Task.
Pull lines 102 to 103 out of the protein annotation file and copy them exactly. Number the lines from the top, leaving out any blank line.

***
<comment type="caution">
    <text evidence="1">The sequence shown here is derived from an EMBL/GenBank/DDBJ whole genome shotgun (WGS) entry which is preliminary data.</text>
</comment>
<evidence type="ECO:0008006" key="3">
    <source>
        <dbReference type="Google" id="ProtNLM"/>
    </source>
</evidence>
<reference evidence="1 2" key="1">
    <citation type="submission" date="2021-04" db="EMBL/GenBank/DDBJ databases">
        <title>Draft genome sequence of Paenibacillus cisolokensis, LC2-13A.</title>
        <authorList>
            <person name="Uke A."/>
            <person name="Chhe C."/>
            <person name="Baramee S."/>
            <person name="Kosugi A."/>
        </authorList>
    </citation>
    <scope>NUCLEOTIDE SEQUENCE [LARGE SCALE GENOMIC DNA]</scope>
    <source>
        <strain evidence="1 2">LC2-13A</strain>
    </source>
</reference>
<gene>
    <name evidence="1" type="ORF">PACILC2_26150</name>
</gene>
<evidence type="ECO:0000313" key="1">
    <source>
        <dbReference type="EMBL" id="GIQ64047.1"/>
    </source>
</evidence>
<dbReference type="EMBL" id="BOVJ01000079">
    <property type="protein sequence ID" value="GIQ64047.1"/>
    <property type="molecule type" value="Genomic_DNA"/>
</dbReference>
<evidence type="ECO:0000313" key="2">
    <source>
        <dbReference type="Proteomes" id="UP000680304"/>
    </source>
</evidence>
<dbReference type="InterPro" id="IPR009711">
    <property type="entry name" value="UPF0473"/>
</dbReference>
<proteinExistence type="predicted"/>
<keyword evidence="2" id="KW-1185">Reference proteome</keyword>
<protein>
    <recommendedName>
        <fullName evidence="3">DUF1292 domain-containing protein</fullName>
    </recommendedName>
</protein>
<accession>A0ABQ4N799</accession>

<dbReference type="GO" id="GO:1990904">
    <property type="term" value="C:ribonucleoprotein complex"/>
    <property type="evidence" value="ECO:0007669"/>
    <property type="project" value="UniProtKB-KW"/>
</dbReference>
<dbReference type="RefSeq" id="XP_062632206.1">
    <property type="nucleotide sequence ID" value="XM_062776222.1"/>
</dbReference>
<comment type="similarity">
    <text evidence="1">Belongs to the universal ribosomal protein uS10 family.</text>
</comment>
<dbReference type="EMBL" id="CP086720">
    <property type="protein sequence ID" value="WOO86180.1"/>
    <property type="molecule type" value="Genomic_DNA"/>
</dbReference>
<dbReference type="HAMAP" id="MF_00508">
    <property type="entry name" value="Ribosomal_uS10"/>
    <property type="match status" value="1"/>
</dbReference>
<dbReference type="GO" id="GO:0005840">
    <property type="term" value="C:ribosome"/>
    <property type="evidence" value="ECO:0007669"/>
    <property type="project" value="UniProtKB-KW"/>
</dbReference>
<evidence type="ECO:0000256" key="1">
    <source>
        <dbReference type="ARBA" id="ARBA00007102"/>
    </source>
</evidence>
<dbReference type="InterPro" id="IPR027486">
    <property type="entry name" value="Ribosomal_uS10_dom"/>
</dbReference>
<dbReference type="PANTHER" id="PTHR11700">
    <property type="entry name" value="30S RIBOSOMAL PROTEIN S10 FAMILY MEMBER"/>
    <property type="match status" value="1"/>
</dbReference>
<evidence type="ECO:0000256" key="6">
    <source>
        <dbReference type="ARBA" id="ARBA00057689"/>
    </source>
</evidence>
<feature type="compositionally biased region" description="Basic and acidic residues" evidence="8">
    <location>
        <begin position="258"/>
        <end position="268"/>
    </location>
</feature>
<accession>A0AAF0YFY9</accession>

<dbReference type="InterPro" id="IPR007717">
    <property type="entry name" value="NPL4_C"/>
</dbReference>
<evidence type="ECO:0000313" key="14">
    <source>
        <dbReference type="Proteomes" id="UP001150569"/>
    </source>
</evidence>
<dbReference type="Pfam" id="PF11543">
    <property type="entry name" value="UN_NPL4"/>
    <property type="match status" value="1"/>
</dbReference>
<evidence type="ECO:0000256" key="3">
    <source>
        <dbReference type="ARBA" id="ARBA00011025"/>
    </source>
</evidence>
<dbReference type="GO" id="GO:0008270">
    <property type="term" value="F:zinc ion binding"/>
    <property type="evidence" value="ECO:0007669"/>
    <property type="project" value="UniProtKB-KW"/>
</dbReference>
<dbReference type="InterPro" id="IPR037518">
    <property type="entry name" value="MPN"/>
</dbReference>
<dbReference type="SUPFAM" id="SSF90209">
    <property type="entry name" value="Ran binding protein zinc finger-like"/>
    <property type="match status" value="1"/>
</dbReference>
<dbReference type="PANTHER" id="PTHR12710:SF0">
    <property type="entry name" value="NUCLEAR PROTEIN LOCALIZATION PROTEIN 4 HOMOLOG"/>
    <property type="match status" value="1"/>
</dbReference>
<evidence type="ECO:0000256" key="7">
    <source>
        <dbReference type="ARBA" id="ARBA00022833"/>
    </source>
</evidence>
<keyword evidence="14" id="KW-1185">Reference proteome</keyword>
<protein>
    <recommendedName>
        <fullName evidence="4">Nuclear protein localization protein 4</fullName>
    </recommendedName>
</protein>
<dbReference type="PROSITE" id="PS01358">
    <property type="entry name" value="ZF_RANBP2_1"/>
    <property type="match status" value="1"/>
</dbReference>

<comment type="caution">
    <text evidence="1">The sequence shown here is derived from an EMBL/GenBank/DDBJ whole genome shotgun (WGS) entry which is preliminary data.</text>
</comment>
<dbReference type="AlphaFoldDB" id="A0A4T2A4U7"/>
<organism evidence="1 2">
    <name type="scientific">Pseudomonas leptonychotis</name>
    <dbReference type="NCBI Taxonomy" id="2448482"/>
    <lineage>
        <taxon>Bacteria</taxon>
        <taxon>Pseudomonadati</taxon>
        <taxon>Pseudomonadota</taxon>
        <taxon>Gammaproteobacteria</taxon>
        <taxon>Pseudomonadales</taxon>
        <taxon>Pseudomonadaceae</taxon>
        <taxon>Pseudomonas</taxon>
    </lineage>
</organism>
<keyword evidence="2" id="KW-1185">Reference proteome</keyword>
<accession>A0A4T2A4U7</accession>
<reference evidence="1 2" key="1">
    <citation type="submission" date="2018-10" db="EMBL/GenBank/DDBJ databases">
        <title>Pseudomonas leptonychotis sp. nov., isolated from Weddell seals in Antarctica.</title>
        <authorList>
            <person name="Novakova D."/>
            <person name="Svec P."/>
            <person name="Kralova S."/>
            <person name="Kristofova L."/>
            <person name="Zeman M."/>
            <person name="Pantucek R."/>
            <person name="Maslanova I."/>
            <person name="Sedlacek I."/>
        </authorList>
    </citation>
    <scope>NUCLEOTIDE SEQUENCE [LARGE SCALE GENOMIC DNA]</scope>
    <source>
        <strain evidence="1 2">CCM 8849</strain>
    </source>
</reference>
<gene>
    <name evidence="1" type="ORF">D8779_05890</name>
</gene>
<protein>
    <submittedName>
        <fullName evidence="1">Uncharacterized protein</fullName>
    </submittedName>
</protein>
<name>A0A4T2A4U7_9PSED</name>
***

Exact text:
</dbReference>
<evidence type="ECO:0000313" key="14">